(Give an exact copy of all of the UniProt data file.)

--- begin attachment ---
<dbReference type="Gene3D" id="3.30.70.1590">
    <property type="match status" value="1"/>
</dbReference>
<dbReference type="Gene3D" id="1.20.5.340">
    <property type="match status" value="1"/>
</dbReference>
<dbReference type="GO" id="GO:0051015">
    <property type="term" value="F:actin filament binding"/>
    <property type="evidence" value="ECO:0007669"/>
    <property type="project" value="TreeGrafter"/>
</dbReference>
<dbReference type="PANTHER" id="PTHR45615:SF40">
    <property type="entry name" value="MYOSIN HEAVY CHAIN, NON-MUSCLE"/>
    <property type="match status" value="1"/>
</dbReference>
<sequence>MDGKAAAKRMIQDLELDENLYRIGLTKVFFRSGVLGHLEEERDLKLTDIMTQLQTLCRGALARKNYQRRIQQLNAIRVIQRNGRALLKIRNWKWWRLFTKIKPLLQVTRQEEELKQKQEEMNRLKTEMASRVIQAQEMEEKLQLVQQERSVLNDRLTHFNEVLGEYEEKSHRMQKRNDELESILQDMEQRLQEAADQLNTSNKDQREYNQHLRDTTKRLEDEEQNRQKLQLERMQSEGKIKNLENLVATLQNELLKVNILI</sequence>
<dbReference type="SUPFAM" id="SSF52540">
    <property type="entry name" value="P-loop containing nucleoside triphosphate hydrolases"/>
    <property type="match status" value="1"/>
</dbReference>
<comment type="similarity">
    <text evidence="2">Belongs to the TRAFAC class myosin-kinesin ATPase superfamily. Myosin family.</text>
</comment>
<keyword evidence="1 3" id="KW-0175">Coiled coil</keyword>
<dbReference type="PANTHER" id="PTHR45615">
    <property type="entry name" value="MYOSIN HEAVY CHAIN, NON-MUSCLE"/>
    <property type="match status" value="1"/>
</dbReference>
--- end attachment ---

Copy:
<dbReference type="Gene3D" id="3.30.70.1590">
    <property type="match status" value="1"/>
</dbReference>
<dbReference type="Gene3D" id="1.20.5.340">
    <property type="match status" value="1"/>
</dbReference>
<dbReference type="GO" id="GO:0051015">
    <property type="term" value="F:actin filament binding"/>
    <property type="evidence" value="ECO:0007669"/>
    <property type="project" value="TreeGrafter"/>
</dbReference>
<dbReference type="PANTHER" id="PTHR45615:SF40">
    <property type="entry name" value="MYOSIN HEAVY CHAIN, NON-MUSCLE"/>
    <property type="match status" value="1"/>
</dbReference>
<sequence>MDGKAAAKRMIQDLELDENLYRIGLTKVFFRSGVLGHLEEERDLKLTDIMTQLQTLCRGALARKNYQRRIQQLNAIRVIQRNGRALLKIRNWKWWRLFTKIKPLLQVTRQEEELKQKQEEMNRLKTEMASRVIQAQEMEEKLQLVQQERSVLNDRLTHFNEVLGEYEEKSHRMQKRNDELESILQDMEQRLQEAADQLNTSNKDQREYNQHLRDTTKRLEDEEQNRQKLQLERMQSEGKIKNLENLVATLQNELLKVNILI</sequence>
<dbReference type="SUPFAM" id="SSF52540">
    <property type="entry name" value="P-loop containing nucleoside triphosphate hydrolases"/>
    <property type="match status" value="1"/>
</dbReference>
<comment type="similarity">
    <text evidence="2">Belongs to the TRAFAC class myosin-kinesin ATPase superfamily. Myosin family.</text>
</comment>
<keyword evidence="1 3" id="KW-0175">Coiled coil</keyword>
<dbReference type="PANTHER" id="PTHR45615">
    <property type="entry name" value="MYOSIN HEAVY CHAIN, NON-MUSCLE"/>
    <property type="match status" value="1"/>
</dbReference>